Every MOM needs a tribe!


Nine years ago my son was born. The next day my husband went back to work. We were young, living paycheck to paycheck and couldn’t afford for him to “take time off”. My mom visited for a week and returned to back to her life in Florida.

One week after my son was born, I found myself home alone in the sweltering valley heat of LA with a new born who wouldn’t latch and I was a mess. It was a mess. I had no clue what I was doing and all of my well meaning friends couldn’t help me because they were childless and preoccupied climbing the corporate ladder. Sure they stopped by, but they left swiftly and made comments like, I don’t know how you do it!

At the time I felt like the only woman in America who just had a baby. Of course that wasn’t true but in my immediate world, I literally was the ONLY woman I knew who had a baby.

For the next couple of months the days seemed excruciatingly long and interaction with adults outside of a grocery run or a dr. Apt was scarce. I was pumping every three hours and I felt lonely. Very lonely. I couldn’t connect with my single friends anymore. My husband was Well-meaning, but he was stressed as the only provider for his expanding family. The mommy struggle was real. Lonely and Real. One day, at a local event, I saw a group of beautiful Black Mothers chatting and laughing as their kiddies played within arms reach. I though to myself what in the perfect world is this?

Out of desperation and astonishment I mustered up enough courage to go up to them and basically said, I want in!!!!

To my surprise, they were friendly, open and all apart of a “Mommy Group”!!!

They invited me to their next play-date and it was like I had died and gone to mommy heaven. For first time, I could talk freely about poop and breastfeeding or babysitters, nannies, pre-schools, feeling exhausted and not feeling like I had to censor my “mommy talk”.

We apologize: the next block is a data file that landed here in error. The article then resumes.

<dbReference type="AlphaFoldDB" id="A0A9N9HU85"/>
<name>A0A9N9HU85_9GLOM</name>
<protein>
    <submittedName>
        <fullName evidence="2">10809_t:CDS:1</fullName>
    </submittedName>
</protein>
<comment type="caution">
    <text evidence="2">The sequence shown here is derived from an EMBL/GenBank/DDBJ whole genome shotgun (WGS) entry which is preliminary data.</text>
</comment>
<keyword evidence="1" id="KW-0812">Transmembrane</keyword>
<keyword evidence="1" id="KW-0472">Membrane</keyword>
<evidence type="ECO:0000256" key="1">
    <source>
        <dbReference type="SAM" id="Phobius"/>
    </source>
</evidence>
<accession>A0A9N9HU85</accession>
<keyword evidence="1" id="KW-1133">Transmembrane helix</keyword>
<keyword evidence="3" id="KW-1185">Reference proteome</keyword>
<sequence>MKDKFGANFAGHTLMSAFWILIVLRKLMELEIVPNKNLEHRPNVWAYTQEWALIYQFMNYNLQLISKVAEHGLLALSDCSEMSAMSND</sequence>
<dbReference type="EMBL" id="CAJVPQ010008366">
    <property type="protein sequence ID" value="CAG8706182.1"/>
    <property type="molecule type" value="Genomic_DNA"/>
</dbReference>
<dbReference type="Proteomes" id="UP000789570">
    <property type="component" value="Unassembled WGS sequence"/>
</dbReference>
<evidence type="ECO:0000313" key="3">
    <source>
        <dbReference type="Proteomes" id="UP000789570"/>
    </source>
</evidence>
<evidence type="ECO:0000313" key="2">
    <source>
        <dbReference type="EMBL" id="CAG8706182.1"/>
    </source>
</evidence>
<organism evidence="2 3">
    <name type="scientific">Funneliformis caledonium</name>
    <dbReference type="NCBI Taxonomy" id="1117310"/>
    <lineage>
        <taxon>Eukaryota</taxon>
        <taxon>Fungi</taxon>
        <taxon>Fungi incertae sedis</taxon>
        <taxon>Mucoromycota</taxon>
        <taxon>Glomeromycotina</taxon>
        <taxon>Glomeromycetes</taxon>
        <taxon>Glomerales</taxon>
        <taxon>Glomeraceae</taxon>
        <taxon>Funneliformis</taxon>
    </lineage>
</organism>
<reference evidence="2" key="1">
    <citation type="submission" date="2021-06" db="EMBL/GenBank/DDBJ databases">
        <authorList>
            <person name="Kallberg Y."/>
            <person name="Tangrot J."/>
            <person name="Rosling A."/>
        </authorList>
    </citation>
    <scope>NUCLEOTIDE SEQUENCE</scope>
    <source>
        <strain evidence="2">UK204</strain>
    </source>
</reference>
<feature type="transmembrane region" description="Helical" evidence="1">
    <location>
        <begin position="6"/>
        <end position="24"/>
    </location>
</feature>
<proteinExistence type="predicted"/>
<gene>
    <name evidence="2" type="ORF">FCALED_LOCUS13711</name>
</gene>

Over time I continued to attend play dates and eventually joined MOCHA MOMS INC. We’re African American moms but that similarity is about it. Our village has moms that are single, married, divorced, widowed, gay, working, stay at home, you name it. They’re moms who make peanut butter from scratch and Who are gluten, sugar, processed free and then there are moms who haven’t turned on their stove since last Thanksgiving. There are moms who have disposable income and others who.... well... who don’t. You get the picture. It’s an eclectic crew of women who are united by one thing, MOTHERHOOD.

I love the fact that I can converse with so many different moms. I have learned so much from each of them and my definition of motherhood has been challenged in the best possible way.

The best part of being a in mommy group is that our kids are growing up together as friends. Like so many people in LA our extended family is in another state. I’ve known these women for almost a decade and they’re my “framily”. My son has friends that he’s known since before he could talk.

With the birth of my daughter, I’m comforted with a network of moms who support me every step of the way. They even brought me dinner everyday for a week after my daughter was born. I was even able to score the best hand me down clothes and shoes a mom could ask for.

You often hear the phrase, “ it takes a Village to raise a child” but I firmly believe that the “village” is meant to uplift us moms just as much as our children.

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